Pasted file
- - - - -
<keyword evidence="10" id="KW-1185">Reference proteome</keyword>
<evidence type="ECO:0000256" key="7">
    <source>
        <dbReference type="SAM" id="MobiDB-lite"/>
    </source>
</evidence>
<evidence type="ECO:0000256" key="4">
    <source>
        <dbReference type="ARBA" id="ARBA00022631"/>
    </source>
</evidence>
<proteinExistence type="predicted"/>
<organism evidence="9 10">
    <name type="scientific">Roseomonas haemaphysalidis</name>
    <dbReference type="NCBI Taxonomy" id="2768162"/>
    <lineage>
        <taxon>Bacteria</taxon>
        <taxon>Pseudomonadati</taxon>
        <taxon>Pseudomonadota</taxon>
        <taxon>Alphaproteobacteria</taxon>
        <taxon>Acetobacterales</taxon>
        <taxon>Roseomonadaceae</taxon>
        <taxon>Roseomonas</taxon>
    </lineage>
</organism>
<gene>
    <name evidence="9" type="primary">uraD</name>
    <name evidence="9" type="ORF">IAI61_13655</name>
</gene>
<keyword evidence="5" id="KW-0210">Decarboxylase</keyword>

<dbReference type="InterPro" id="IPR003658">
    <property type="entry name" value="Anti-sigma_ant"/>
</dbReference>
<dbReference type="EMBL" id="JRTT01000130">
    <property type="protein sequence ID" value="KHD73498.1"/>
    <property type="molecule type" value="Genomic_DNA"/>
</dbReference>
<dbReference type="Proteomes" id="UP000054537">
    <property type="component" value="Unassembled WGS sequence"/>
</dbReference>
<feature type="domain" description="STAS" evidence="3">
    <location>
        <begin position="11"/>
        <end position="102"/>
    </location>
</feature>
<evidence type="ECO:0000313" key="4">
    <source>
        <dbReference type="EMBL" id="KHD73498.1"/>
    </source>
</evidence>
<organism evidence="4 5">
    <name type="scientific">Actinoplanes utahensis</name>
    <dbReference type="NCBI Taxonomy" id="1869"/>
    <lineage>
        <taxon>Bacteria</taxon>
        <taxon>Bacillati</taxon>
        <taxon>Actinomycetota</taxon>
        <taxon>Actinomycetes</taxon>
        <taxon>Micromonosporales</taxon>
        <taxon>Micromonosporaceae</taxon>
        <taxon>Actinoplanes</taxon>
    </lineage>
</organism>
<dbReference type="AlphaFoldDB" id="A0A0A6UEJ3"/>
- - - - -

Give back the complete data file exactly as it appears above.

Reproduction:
<keyword evidence="10" id="KW-1185">Reference proteome</keyword>
<evidence type="ECO:0000256" key="7">
    <source>
        <dbReference type="SAM" id="MobiDB-lite"/>
    </source>
</evidence>
<evidence type="ECO:0000256" key="4">
    <source>
        <dbReference type="ARBA" id="ARBA00022631"/>
    </source>
</evidence>
<proteinExistence type="predicted"/>
<organism evidence="9 10">
    <name type="scientific">Roseomonas haemaphysalidis</name>
    <dbReference type="NCBI Taxonomy" id="2768162"/>
    <lineage>
        <taxon>Bacteria</taxon>
        <taxon>Pseudomonadati</taxon>
        <taxon>Pseudomonadota</taxon>
        <taxon>Alphaproteobacteria</taxon>
        <taxon>Acetobacterales</taxon>
        <taxon>Roseomonadaceae</taxon>
        <taxon>Roseomonas</taxon>
    </lineage>
</organism>
<gene>
    <name evidence="9" type="primary">uraD</name>
    <name evidence="9" type="ORF">IAI61_13655</name>
</gene>
<keyword evidence="5" id="KW-0210">Decarboxylase</keyword>

<dbReference type="InterPro" id="IPR003658">
    <property type="entry name" value="Anti-sigma_ant"/>
</dbReference>
<dbReference type="EMBL" id="JRTT01000130">
    <property type="protein sequence ID" value="KHD73498.1"/>
    <property type="molecule type" value="Genomic_DNA"/>
</dbReference>
<dbReference type="Proteomes" id="UP000054537">
    <property type="component" value="Unassembled WGS sequence"/>
</dbReference>
<feature type="domain" description="STAS" evidence="3">
    <location>
        <begin position="11"/>
        <end position="102"/>
    </location>
</feature>
<evidence type="ECO:0000313" key="4">
    <source>
        <dbReference type="EMBL" id="KHD73498.1"/>
    </source>
</evidence>
<organism evidence="4 5">
    <name type="scientific">Actinoplanes utahensis</name>
    <dbReference type="NCBI Taxonomy" id="1869"/>
    <lineage>
        <taxon>Bacteria</taxon>
        <taxon>Bacillati</taxon>
        <taxon>Actinomycetota</taxon>
        <taxon>Actinomycetes</taxon>
        <taxon>Micromonosporales</taxon>
        <taxon>Micromonosporaceae</taxon>
        <taxon>Actinoplanes</taxon>
    </lineage>
</organism>
<dbReference type="AlphaFoldDB" id="A0A0A6UEJ3"/>